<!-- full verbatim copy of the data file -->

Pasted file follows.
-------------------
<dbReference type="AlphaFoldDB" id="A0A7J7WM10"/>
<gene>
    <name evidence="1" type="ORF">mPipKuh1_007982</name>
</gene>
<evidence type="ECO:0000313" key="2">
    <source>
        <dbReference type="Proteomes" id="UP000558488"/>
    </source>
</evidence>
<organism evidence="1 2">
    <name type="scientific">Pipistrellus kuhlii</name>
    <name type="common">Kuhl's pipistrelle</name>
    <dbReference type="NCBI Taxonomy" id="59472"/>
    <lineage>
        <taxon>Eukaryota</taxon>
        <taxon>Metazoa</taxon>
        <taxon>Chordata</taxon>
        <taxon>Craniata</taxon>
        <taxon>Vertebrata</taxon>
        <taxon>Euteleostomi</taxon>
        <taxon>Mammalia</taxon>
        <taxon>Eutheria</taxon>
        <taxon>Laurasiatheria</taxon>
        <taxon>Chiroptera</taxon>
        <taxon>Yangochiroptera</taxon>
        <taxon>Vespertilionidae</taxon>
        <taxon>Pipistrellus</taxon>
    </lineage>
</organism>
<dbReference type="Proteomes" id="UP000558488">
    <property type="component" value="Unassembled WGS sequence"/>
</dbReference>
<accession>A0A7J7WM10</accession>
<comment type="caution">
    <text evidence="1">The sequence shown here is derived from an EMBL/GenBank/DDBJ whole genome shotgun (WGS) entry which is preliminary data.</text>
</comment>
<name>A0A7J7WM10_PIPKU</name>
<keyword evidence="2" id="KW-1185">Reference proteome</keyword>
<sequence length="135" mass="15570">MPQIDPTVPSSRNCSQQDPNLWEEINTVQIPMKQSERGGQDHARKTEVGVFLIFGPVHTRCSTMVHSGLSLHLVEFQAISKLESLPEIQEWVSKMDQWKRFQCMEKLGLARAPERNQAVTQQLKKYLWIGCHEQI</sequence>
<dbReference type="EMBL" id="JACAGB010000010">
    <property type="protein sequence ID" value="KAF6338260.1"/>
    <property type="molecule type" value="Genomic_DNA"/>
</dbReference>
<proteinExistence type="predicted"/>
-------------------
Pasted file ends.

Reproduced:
<dbReference type="AlphaFoldDB" id="A0A7J7WM10"/>
<gene>
    <name evidence="1" type="ORF">mPipKuh1_007982</name>
</gene>
<evidence type="ECO:0000313" key="2">
    <source>
        <dbReference type="Proteomes" id="UP000558488"/>
    </source>
</evidence>
<organism evidence="1 2">
    <name type="scientific">Pipistrellus kuhlii</name>
    <name type="common">Kuhl's pipistrelle</name>
    <dbReference type="NCBI Taxonomy" id="59472"/>
    <lineage>
        <taxon>Eukaryota</taxon>
        <taxon>Metazoa</taxon>
        <taxon>Chordata</taxon>
        <taxon>Craniata</taxon>
        <taxon>Vertebrata</taxon>
        <taxon>Euteleostomi</taxon>
        <taxon>Mammalia</taxon>
        <taxon>Eutheria</taxon>
        <taxon>Laurasiatheria</taxon>
        <taxon>Chiroptera</taxon>
        <taxon>Yangochiroptera</taxon>
        <taxon>Vespertilionidae</taxon>
        <taxon>Pipistrellus</taxon>
    </lineage>
</organism>
<dbReference type="Proteomes" id="UP000558488">
    <property type="component" value="Unassembled WGS sequence"/>
</dbReference>
<accession>A0A7J7WM10</accession>
<comment type="caution">
    <text evidence="1">The sequence shown here is derived from an EMBL/GenBank/DDBJ whole genome shotgun (WGS) entry which is preliminary data.</text>
</comment>
<name>A0A7J7WM10_PIPKU</name>
<keyword evidence="2" id="KW-1185">Reference proteome</keyword>
<sequence length="135" mass="15570">MPQIDPTVPSSRNCSQQDPNLWEEINTVQIPMKQSERGGQDHARKTEVGVFLIFGPVHTRCSTMVHSGLSLHLVEFQAISKLESLPEIQEWVSKMDQWKRFQCMEKLGLARAPERNQAVTQQLKKYLWIGCHEQI</sequence>
<dbReference type="EMBL" id="JACAGB010000010">
    <property type="protein sequence ID" value="KAF6338260.1"/>
    <property type="molecule type" value="Genomic_DNA"/>
</dbReference>
<proteinExistence type="predicted"/>